Signal intercepts were not the United Kingdom’s only source of intelligence on its hoped-for ally: Sir William Wiseman, a British intelligence operative, penetrated the White House by earning the trust of Wilson and his closest adviser, Colonel Edward House. While also running illegal covert operations on U.S. soil, Wiseman gathered intelligence on Washington’s opinions about the conduct of the war, its preferences for how some postwar territorial issues would be resolved, and its strategy for the Paris Peace Conference.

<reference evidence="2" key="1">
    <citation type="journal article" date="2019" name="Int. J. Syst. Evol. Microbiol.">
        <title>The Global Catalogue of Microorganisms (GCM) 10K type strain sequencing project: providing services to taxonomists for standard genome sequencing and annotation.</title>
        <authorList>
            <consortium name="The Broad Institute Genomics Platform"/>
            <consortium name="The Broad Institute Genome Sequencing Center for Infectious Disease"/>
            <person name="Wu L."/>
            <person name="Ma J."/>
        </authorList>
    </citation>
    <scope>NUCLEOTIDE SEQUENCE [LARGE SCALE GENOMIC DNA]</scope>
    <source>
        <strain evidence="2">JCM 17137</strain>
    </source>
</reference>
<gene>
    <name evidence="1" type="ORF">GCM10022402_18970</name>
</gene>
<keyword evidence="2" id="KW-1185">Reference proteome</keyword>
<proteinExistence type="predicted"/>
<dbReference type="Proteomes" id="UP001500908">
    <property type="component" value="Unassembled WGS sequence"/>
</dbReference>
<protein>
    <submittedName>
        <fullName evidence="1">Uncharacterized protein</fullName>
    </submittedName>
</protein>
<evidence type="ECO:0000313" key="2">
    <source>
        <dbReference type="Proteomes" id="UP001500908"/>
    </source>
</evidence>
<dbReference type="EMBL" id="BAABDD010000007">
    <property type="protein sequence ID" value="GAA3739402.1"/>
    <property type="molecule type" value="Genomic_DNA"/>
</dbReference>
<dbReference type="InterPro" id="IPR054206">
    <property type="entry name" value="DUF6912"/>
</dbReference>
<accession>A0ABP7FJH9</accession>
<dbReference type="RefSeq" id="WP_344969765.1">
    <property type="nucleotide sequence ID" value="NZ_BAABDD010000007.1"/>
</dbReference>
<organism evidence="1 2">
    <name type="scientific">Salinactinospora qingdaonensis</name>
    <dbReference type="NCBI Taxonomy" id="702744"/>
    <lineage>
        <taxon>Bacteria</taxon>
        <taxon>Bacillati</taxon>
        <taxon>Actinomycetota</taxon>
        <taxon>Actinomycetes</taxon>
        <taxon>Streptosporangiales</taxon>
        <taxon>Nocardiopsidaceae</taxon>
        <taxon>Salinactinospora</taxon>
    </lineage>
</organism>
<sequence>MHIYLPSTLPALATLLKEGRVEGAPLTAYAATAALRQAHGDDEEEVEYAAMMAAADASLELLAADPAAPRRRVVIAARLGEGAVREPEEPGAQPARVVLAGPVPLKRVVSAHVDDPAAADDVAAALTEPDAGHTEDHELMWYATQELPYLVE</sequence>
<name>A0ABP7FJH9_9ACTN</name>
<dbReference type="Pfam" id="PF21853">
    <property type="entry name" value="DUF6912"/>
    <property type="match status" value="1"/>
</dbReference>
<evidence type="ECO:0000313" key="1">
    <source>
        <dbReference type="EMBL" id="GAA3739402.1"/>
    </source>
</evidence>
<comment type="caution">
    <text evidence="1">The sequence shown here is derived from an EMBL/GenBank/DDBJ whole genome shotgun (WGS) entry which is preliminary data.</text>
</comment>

The United States returned the favor by collecting the communications of friendly powers during the peace negotiations. Even as Wilson publicly espoused open diplomacy, his closest advisers had hired the cryptologist Herbert Yardley to run a signal and cipher unit that gathered intelligence on the other delegations. Yardley provided a similar service at the Washington Naval Conference, during which, thanks to his work, the United States was able to win major limitations on the presence of foreign navies in the Pacific. Shocked to learn of Yardley’s activities, U.S. Secretary of State Henry Stimson shut down his “Black Chamber” in 1929, declaring that “gentlemen do not read each other’s mail.” But Stimson changed his mind soon thereafter, advocating the creation of a successor, the NSA, after World War II.